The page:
Conditioning plays an important role in placebo application [15,16]. In pharmacotherapy conditioning can employed in dose reducing strategies, where the pharmacological agent is intermittently replaced by a placebo. This procedure is termed Placebo-controlled dose reduction (PCDR) [17]. Open label PCDR has i.e. been described in the treatment of attention deficit hyperactivity disorder (ADHD) [18,19] but not yet in chronic pain therapy.

The clinical use of placebo is still highly controversial [20]. On the one hand, several studies show a high percentage of clinicians having at least occasionally prescribed placebos [21,22]. On the other hand, the application of a placebo might also undermine the patient’s confidence in the physician [23]. For this reason, placebo applications, at least those not previously communicated to the patient, are considered unethical and should not be carried out. The American Pain Society i.e. wrote “The deceptive use of placebos and the misinterpretation of the placebo response to discredit the patient’s pain report are unethical and should be avoided” [24].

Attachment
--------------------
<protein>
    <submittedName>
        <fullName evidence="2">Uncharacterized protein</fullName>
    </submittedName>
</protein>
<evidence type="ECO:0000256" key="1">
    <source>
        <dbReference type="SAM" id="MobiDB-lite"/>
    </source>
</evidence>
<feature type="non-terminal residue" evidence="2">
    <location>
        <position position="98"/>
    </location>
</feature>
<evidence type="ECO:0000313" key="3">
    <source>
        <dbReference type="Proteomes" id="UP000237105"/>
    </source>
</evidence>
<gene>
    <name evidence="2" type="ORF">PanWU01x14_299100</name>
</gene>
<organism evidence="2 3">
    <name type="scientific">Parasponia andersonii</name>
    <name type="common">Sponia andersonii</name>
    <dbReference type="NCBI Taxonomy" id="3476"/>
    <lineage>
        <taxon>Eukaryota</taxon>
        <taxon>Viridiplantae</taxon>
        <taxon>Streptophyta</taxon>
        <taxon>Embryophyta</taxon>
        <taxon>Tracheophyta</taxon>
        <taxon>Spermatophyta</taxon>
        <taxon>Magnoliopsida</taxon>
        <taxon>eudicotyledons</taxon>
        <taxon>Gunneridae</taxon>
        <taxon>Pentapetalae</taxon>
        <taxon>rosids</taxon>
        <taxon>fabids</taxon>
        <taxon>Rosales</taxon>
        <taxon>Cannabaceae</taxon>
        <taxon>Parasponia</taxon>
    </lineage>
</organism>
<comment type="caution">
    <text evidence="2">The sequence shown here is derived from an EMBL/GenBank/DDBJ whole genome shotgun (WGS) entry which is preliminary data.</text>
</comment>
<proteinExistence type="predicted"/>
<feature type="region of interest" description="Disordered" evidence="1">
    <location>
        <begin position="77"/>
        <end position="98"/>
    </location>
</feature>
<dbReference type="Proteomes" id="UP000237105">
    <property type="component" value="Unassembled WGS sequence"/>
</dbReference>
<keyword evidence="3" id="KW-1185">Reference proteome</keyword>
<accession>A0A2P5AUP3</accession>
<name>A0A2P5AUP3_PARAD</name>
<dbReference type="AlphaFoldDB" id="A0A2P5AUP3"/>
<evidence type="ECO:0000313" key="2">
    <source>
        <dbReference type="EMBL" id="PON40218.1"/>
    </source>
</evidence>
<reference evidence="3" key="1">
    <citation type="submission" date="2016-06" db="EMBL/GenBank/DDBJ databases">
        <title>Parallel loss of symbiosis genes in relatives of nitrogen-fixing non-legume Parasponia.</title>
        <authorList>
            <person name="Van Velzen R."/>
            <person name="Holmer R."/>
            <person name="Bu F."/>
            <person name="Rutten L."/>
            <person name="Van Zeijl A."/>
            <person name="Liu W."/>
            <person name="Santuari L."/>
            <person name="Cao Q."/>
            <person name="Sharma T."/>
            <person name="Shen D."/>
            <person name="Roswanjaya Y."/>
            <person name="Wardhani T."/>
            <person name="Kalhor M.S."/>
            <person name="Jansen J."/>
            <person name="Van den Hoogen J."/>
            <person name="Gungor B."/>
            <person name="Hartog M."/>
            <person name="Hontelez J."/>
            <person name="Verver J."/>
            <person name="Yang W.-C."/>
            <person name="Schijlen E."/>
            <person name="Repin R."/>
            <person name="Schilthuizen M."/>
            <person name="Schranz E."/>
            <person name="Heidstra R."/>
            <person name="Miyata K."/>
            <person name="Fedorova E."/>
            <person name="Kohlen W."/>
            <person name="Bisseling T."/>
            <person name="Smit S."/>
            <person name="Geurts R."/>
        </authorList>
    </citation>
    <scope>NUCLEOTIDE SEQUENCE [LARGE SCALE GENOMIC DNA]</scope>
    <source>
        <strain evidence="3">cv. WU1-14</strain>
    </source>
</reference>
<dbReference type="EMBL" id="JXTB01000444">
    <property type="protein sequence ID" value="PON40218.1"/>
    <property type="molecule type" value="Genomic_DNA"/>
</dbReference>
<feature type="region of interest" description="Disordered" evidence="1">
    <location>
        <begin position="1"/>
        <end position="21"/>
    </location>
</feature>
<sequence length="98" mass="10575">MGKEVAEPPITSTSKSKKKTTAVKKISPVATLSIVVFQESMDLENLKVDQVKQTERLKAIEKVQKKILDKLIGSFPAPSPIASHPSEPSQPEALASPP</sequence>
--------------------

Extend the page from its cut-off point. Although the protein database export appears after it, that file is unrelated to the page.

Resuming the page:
There are some studies in the medical literature concentrating on the acceptance of placebo treatments [2527]. These studies showed that patients would accept placebo treatment under certain circumstances, particularly if they are informed about it prior to the treatment, or if there are no effective treatment alternatives. Thus, placebo applications are not always unacceptable for the patients. In case of an open application or missing alternatives, some patients think that placebo indications are acceptable for them [27]. As even an open placebo application has in some instances demonstrated to be effective and also conditioned placebo applications have shown efficacy [17], the question of patients’ placebo acceptance becomes more important. However, the findings in the present literature on placebo acceptability are not generalizable, as they are based on only few surveys conducted with a limited number of healthy participants [25,26] or participants suffering from chronic musculoskeletal pain [27], excluding other more severe pain disorders. These studies focused more on the impact of the placebo condition on acceptability than on the impact of patient inherent factors. They found that placebo acceptability was highly dependent on the context of the intervention.